ALLIANCE ACTION ALERT: HB1633 Prisoners and Self-Inflicted Injuries
HB1633: “Counties and county officers; stating who is primarily responsible for medical care costs for self-inflicted injuries and preexisting conditions…”
❗ Ask your state senator to vote NO on HB1633.
The Alliance of Mental Health Providers of Oklahoma opposes HB1633, which would make county jails no longer responsible for “payment of the cost of medical care provided to the person for any self-inflicted injury sustained while in the custody of the county jail…”
Although your state senator may not serve on the Public Safety Committee you can call and let him or her know your position or you can try contacting a member of the Committee. Links to their contact information is posted below.
🔪 5 Reasons HB1633 is Bad
- SETS UP the State for a costly lawsuit. Under the Constitution, when the county has custody of a person, the county is responsible for the medical care of that person. Failure to provide necessary medical care is a violation of the 8th Amendment prohibition against cruel and unusual punishment.
- STIGMATIZES mental illness.
- STIMULATES arguments about what is and isn’t self-harm. (Very messy.)
- SHIFTS cost to ratepayers and increases the cost of insurance.
- HARMS Oklahoma hospitals.
🔬 Little is known about the data behind HB 1633.
☎️ Call your state senator before 2 p.m. today.
Members of the Public Safety Committee include:
- Senator Lonnie Paxton, Chair (District 23)
- Senator Darrell Weaver, Vice-Chair (District 24)
- Senator Mark Allen (District 4)
- Senator Michael Bergstrom (District 1)
- Senator Michael Brooks (District 44)
- Senator Bill Coleman (District 10)
- Senator Nathan Dham (District 33)
- Senator Darcy Jech (District 26)
- Senator Kevin Matthews (District 11)
- Senator Dave Rader (District 39)
- Senator Cody Rogers (District 37)
Please ask your state senator to vote NO on HB1633 before 2 p.m. today, Monday, April 5. The Alliance of Mental Health Providers of Oklahoma opposes HB1633, which would make county jails no longer responsible for “payment of the cost of medical care provided to the person for any self-inflicted injury sustained while in the custody of the county jail…”
Detailed Overview of HB1633
HB 1633 aims to lay the cost of county jail inmate medical care for pre-existing conditions and self-inflicted injuries onto Oklahoma hospitals. Assigned to the Senate Public Safety Committee, HB 1633 is being promoted as a bill to relieve taxpayers of a burden, however, there are several ways in which it is fiscally more damaging for Oklahomans.
HB 1633 sets up the state for a costly lawsuit.
- Under the Constitution, when the county has custody of a person, the county is responsible for the medical care of that person. Failure provide necessary medical care is a violation of the 8th
Amendment prohibition against cruel and unusual punishment.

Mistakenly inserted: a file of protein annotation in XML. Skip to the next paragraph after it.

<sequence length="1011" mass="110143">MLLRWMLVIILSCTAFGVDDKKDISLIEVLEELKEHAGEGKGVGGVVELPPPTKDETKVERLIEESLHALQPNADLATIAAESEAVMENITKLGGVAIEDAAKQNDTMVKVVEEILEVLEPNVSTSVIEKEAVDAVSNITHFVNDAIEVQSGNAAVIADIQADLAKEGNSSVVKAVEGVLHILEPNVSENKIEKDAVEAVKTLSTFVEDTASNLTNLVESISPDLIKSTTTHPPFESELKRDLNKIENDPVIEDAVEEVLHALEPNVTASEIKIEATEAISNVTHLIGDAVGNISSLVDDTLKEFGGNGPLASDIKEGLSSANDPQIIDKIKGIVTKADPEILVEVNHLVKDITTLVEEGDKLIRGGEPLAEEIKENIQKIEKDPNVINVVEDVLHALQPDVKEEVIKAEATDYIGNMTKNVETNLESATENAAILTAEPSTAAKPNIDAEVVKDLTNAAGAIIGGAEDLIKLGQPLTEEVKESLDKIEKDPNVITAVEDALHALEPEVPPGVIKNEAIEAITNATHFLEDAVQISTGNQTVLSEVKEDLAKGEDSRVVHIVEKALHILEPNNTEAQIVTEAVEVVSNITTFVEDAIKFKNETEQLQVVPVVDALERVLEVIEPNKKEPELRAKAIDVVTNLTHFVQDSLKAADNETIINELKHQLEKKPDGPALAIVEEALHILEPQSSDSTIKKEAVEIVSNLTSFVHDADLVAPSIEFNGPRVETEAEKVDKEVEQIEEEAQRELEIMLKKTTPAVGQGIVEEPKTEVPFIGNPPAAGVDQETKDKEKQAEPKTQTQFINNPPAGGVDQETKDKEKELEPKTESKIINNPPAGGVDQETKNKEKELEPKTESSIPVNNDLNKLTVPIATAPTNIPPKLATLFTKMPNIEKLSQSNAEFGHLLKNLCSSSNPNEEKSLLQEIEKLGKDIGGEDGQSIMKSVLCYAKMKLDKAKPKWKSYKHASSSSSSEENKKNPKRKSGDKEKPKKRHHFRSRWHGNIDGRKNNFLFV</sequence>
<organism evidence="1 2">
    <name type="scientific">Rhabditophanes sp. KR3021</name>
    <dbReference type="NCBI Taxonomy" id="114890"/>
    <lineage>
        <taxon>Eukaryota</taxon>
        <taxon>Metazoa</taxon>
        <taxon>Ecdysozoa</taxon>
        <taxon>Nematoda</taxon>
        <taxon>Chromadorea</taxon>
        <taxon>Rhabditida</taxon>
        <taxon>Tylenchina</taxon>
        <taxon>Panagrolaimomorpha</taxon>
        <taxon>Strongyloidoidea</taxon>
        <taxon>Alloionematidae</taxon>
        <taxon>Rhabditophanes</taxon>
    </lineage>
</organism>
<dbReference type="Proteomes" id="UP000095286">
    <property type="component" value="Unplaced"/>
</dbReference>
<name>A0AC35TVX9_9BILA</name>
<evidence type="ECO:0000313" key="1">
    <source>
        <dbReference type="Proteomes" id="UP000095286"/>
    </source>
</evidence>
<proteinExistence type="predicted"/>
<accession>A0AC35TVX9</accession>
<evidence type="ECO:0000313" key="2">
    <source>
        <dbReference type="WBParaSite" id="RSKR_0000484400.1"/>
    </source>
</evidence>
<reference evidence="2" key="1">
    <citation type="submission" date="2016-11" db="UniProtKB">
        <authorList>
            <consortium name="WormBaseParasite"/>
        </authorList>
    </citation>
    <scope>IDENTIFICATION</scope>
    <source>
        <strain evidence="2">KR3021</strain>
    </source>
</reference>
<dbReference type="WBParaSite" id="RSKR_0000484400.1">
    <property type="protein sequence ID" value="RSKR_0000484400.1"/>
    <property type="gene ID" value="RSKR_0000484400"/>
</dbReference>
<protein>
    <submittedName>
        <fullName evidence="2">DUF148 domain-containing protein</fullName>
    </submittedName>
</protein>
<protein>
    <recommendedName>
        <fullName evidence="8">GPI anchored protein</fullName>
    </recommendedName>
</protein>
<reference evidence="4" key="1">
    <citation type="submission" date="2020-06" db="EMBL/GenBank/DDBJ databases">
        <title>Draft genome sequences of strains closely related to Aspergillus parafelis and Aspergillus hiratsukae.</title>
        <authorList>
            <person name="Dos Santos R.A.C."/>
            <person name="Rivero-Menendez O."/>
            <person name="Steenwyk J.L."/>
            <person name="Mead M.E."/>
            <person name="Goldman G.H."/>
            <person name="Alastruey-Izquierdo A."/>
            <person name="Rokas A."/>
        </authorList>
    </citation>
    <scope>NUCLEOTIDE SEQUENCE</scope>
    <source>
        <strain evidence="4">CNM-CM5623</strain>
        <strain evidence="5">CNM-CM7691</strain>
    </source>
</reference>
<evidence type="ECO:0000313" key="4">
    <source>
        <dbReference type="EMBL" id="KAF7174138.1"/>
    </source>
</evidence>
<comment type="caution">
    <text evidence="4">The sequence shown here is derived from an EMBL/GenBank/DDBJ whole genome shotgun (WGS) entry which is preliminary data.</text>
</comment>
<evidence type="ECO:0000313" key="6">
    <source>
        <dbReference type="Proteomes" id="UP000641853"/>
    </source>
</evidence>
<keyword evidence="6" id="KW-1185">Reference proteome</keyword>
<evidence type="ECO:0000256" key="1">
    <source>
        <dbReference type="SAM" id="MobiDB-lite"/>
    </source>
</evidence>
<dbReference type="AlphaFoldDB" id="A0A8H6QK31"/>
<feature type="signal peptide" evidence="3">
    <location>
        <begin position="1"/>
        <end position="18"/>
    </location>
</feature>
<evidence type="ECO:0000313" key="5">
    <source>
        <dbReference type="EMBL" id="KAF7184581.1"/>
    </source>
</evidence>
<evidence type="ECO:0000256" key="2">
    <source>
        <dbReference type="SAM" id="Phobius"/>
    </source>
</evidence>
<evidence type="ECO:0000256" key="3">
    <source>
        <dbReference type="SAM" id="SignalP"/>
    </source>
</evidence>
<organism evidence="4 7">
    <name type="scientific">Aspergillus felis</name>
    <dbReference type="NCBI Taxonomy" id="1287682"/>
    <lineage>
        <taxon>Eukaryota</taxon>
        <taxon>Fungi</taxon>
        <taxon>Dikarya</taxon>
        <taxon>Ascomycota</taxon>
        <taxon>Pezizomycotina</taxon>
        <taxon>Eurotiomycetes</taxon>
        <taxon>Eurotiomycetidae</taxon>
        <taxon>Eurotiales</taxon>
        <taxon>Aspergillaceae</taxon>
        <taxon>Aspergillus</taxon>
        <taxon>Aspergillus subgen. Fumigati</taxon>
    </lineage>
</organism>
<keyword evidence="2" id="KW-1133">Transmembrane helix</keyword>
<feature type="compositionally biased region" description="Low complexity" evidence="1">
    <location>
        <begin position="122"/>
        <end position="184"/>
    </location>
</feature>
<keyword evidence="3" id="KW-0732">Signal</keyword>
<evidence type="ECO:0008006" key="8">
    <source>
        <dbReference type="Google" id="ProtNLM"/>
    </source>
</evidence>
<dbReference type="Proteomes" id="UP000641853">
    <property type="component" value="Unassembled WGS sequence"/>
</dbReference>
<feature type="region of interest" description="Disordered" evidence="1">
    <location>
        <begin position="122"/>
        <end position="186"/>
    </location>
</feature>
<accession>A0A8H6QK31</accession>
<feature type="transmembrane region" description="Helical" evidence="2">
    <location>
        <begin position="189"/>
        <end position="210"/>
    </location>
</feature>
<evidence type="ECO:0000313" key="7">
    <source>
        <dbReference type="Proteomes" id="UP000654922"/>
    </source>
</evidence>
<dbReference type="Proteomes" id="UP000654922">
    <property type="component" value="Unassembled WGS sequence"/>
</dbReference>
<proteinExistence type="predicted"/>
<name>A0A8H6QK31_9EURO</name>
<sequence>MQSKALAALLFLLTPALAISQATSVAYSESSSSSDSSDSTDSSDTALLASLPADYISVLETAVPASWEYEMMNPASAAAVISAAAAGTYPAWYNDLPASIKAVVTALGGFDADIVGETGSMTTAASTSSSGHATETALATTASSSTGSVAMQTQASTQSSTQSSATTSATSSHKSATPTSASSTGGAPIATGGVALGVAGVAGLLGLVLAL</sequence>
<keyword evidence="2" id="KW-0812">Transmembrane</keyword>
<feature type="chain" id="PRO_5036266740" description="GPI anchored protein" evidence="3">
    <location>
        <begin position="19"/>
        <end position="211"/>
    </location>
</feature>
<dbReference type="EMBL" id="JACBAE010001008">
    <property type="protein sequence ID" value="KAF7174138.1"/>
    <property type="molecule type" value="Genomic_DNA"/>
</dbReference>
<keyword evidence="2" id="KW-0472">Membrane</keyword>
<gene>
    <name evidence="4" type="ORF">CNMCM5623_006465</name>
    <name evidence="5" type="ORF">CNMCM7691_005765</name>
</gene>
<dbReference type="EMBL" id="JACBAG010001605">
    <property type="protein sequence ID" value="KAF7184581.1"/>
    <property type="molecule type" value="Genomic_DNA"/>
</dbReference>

- HB 1633 sets the state up for another lawsuit that can’t withstand muster.
- The cost of a potential lawsuit would likely be more of an expense to the taxpayers than the issue of inmate care for self-inflicted injuries and pre-existing conditions.
HB 1633 is unnecessary, as some Oklahoma counties are already refusing to pay these medical
- If this is already happening, then there is no need to have the state potentially take over the responsibility and potentially face a legal battle.
Little is known about the data or research behind HB 1633.
- No data has been presented about the current cost burden on the county and taxpayers of medical treatment for people who are incarcerated in Oklahoma, relating to self-inflicted injuries as well as pre-existing conditions.
- No data has been presented about the frequency of inmates purposefully being “OR’ed out.”
- No data has been presented about the “small minority” of people who get incarcerated in order to have the county pay for their pre-existing conditions, such as heart disease or cancer, as the bill author suggests is a problem in the state.
- Without having this information, putting together a study committee to explore the economic burden on the state, as well as to research additional solutions that may be more efficient or effective in resolving these issues. Determining the cause is critical to enacting a solution.
Shifts cost, doesn’t cut or cover cost.
- When the county no longer pays the medical costs, no one pays the medical costs. Most people currently in county jail are indigent. As the hospitals begin to bill this population, the costs will
ultimately end up unpaid and falling on the shoulders of rate-payers.
- As this cost shifts to insured Oklahomans, it continues to rise due to the accumulating expenses incurred by the additional business profits (i.e. overhead costs, costs of claims, etc.) built into the insurance costs.
HB 1633 harms hospitals.
- Small hospitals in rural areas who cannot afford to take on the additional cost burden shifted on to them, as a result of HB 1633, are likely to face unprecedented financial challenges, potentially
leading to closures further limiting access to care.